I get a different resulting image for each of these three situations:

  1. I edit the true Render Result directly with "Render Layers" node in the compositor. (The Render Result image was never saved externally.)
  2. I save the Render Result as a PNG file, and then edit the externally-saved image with an Image node in the compositor.
  3. I save the Render Result as a PNG file, open the image with an Image node in the compositor, and connect the Image node to the Composite node. The external image is now loaded into "Render Result" (kind of like a pseudo render). I then edit "Render Result" with the "Render Layers" node in the compositor.

The second two situations gives me different results from the first.

What I want is the first result, but then I need to re-render if I accidentally close Blender during the process or want to make additional changes with the compositor in the future (since the "true" render is deleted upon closing Blender, and all I can save is the PNG).

Is the saved PNG missing some kind of information that the "true" Render Result image has? How can I remedy this?

(Note that I tested this by using a "Glare" node. This node seemed to have no actual glare effect for situation #2... it only darkened/lightened the whole image. It had a sparkly/glowy effect for situations #1 and #3, but they were very different.)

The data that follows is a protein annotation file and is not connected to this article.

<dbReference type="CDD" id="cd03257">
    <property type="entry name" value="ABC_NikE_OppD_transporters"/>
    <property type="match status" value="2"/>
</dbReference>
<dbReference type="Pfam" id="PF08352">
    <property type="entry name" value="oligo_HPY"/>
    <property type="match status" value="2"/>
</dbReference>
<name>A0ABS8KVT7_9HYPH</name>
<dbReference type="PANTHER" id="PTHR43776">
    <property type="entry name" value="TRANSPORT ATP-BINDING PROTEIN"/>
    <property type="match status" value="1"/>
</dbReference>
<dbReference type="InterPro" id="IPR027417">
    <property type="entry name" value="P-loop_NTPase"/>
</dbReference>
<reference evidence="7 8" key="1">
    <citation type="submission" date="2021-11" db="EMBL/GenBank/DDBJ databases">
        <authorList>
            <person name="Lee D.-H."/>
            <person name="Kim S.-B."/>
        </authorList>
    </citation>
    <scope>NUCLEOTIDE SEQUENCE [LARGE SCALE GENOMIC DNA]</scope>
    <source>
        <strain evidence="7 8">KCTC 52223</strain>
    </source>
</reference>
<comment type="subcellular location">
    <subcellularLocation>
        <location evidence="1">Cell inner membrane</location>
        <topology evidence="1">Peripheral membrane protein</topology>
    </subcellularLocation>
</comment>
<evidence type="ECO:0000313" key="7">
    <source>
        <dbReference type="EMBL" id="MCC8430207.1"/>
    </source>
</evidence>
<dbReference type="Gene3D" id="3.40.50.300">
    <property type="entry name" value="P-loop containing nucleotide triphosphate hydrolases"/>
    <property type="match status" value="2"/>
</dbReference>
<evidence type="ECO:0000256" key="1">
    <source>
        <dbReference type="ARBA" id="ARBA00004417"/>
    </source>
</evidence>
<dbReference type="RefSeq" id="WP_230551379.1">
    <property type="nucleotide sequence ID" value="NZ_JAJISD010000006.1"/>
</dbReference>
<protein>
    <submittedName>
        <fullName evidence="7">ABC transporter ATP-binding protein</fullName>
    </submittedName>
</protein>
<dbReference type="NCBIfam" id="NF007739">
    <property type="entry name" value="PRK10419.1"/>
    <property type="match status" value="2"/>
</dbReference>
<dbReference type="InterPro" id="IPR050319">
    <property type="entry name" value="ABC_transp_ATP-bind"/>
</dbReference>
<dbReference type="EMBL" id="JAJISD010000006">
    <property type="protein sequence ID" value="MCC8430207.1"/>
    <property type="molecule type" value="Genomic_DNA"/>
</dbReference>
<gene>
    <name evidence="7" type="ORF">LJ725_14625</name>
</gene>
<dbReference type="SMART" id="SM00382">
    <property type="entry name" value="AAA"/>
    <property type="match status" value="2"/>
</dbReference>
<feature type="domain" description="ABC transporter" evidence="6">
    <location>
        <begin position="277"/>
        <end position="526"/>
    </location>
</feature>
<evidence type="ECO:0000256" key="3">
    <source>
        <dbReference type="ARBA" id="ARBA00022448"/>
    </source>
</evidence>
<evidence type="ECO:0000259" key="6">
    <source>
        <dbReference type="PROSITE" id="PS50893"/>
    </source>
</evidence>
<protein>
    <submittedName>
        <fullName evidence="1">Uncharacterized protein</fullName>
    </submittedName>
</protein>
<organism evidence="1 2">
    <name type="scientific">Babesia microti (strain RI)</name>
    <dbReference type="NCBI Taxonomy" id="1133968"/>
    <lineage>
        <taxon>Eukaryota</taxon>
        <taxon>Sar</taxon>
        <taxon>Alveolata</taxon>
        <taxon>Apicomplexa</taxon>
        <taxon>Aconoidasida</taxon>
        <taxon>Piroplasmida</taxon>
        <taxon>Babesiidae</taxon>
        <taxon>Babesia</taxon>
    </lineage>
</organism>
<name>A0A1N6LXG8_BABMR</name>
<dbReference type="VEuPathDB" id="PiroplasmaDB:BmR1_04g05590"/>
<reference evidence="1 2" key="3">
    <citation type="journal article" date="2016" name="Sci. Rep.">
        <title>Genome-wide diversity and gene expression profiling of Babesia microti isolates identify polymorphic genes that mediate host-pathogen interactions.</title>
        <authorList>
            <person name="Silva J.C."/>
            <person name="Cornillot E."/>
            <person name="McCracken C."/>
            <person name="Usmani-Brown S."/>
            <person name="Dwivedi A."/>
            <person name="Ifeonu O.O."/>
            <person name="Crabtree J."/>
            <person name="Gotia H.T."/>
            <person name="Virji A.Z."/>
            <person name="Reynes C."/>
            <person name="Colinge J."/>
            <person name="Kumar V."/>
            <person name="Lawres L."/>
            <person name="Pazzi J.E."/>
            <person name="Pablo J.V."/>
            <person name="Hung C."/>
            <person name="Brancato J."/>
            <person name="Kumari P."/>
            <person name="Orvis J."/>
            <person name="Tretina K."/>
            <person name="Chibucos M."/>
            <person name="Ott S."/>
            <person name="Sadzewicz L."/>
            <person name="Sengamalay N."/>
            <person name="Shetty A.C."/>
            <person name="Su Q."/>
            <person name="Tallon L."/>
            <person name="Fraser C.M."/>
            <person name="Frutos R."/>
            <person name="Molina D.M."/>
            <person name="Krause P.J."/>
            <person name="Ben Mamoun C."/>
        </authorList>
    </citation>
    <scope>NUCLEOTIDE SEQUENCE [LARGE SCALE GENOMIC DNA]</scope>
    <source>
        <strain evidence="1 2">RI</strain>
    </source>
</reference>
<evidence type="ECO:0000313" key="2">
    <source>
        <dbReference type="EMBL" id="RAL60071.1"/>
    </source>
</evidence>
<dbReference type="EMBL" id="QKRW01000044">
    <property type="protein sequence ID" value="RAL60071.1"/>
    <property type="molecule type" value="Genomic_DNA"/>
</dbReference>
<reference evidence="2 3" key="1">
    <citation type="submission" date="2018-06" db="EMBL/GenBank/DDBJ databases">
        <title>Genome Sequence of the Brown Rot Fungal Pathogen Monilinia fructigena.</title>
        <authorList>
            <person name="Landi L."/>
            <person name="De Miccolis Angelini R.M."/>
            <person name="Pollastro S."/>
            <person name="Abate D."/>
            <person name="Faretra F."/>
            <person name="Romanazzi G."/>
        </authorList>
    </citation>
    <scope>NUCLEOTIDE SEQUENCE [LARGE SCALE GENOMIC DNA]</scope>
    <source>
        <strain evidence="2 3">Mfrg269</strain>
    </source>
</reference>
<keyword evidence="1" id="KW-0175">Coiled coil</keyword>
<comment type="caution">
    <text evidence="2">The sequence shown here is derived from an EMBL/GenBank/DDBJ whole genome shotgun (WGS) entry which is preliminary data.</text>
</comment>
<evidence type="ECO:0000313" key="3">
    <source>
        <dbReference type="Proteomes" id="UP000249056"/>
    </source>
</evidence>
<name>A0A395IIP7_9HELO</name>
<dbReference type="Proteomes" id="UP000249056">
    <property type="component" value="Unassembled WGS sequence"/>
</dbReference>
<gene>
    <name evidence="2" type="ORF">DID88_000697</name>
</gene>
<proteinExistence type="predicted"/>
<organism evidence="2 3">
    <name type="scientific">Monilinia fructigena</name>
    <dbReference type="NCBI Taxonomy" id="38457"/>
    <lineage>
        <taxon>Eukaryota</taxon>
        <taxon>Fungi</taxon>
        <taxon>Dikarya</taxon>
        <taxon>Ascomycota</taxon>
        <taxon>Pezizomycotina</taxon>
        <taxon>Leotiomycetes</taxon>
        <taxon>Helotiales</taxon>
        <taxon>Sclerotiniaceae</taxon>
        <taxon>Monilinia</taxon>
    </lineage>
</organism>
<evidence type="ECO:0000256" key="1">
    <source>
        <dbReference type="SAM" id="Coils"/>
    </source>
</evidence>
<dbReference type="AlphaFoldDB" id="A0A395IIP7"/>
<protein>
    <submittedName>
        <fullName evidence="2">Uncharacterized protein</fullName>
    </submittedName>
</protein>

(I'm new to Blender.)


2 Answers 2


This issue is that the exported image has been conveted using color management transforms.

In short words, the renderer will determine a light value for each pixel, with range from 0 to infinity in a linear way. When you export an image every value will be converted to fit the 0.0 (black) - 1.0 (white) range, and applies a transform, determined by the settings on the color management section.

The values of the two images (rendered and exported) will be different. In other words: the original values are unbound and linear (also known as Scene Referred), the values on a PNG are limited and a "gamma curve" has been applied so the values are no longer linear (they have been converted to Display Referred)

See this answer for more detailed infos Render with a wider dynamic range in cycles to produce photorealistic looking images.

Saving the image as EXR files, will allow you to retain the original unbound and linear light values!


Never mind! I discovered that if I want to save all the render information, I should save the render as an EXR file. :)

This answer explains how to save it as such.


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